Mapping Risks to Future Government Petroleum Revenues in Kenya: A framework for prioritizing advocacy, research and capacity building | Taxes | Valuation (Finance)

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The loss of government revenue due to tax avoidance strategies by multinational companies has received significant attention in recent years in both developed and developing countries – it is widely accepted that the extractives sector is particularly vulnerable. Kenya has the opportunity to benefit from the lessons learned in other jurisdictions in order to maximize the revenue benefits it receives from oil and natural gas. This report seeks to provide a framework for assessing the risk of potential revenue loss and for prioritizing possible responses.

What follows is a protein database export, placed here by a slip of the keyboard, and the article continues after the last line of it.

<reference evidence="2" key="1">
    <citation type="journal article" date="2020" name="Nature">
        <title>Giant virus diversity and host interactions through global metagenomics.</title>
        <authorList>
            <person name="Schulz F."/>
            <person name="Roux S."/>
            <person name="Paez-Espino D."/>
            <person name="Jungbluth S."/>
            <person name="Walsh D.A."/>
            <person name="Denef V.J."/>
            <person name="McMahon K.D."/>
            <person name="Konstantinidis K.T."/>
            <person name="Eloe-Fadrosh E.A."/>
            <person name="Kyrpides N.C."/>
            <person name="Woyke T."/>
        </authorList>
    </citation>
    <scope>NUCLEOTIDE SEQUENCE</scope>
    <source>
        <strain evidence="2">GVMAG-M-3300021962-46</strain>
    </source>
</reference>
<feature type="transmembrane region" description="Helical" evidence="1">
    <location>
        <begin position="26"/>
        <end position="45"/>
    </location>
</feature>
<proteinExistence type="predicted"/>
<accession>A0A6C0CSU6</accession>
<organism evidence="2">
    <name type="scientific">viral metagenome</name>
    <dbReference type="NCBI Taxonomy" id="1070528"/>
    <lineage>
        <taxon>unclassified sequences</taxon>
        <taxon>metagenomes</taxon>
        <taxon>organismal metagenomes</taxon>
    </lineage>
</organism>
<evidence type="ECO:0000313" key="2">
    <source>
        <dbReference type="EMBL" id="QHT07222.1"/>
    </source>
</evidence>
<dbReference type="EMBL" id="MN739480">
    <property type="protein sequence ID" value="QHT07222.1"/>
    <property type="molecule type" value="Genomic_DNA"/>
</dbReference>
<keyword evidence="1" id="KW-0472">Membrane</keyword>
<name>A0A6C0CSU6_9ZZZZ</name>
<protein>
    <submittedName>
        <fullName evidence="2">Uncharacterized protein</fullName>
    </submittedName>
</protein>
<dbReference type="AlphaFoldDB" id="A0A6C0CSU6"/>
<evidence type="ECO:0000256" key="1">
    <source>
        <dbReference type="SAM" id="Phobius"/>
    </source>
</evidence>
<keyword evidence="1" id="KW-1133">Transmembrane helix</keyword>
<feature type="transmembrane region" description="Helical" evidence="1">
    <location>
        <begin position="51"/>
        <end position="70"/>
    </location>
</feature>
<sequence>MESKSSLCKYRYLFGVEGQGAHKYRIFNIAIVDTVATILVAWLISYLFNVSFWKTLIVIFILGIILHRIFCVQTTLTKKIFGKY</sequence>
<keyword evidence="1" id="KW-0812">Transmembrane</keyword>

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  Don Hubert PhD Resources for Development Consulting March 2016 MAPPING RISKS TO FUTURE GOVERNMENT PETROLEUM REVENUES  in kenya   A Framework for Prioritizing Advocacy, Research and Capacity Building www.oxfam.org  Oxfam Research Reports are written to share research results, to contribute to public debate and to invite feedback on development and humanitarian policy and practice. They do not necessarily reflect Oxfam policy positions. The views expressed are those of the author and not necessarily those of Oxfam. For more information on this report, email the Tax Justice Programme Manager on wkinyori@oxfam.org,uk  © Oxfam International May 2016.  # Table of Contents INTRODUCTION ........................................................................................................... 4 THE CHALLENGES OF TAX AVOIDANCE/EVASION ........................................................... 4 TAX BASE EROSION ..................................................................................................... 6 SOURCES OF GOVERNMENT OIL REVENUE ..................................................................... 9 COST RECOVERY ........................................................................................................ 10 SPLITTING PROFIT OIL ................................................................................................ 10 WINDFALL TAX ......................................................................................................... 11 STATE PARTICIPATION .............................................................................................. 11 OTHER POTENTIAL SOURCES OF GOVERNMENT REVENUE .............................................. 12 REVENUE RISK ANALYSIS ........................................................................................... 12 RISKS FROM DEPRESSED OIL PRICE ............................................................................ 12 RISKS FROM INFLATED COSTS ................................................................................... 14 COST RECOVERY RISKS .............................................................................................. 15 THE IMPACT OF INFLATED COSTS ................................................................................ 17 PROTECTING GOVERNMENT REVENUES ....................................................................... 18 NOTES ...................................................................................................................... 21  $ Introduction The loss of government revenue due to tax avoidance/evasion strategies by multinational companies has received significant attention in recent years in both developed and developing countries. It is widely accepted that the extractive sector is particularly vulnerable to tax evasion. Kenya has the opportunity to benefit from the lessons learned in other jurisdictions in order to maximize the revenue benefits it receives from oil and natural gas. This paper seeks to provide a framework for assessing the risk of potential revenue loss and prioritizing possible responses. The analysis below is based on four different sources of information. First, the research focused on the existing legal framework and production sharing contracts. Although a new Petroleum Law and model production sharing contract are currently under review, it is the existing production sharing contracts that will determine potential government oil revenue in the coming years. A second key source of information was the growing body of literature on the challenges of tax administration in the extractive sector. 1  Third, case studies have been used, where possible, to illustrate the risks that governments, developed and developing, face in trying to secure a fair share of extractive sector revenues. Finally, estimates of the potential scale of revenue loss have been generated from an economic model developed to forecast potential government revenues from Turkana oil. The Challenges of Tax Avoidance/Evasion Concern about tax avoidance and evasion has been growing in recent years in both developed and developing countries. There are some common sets of challenges that affect all countries and all sectors including treaty shopping, transfer pricing and the use of tax havens and low tax jurisdictions. Ultimately, however, the threats to government revenue from tax avoidance measures are sector-specific, and sometimes even project-specific. There is no doubt that the extractive sector is particularly vulnerable to tax evasion strategies. But as the text box below illustrates, there some characteristics of petroleum and mining that increase vulnerability to revenue loss and other characteristics that decrease vulnerability. 2  
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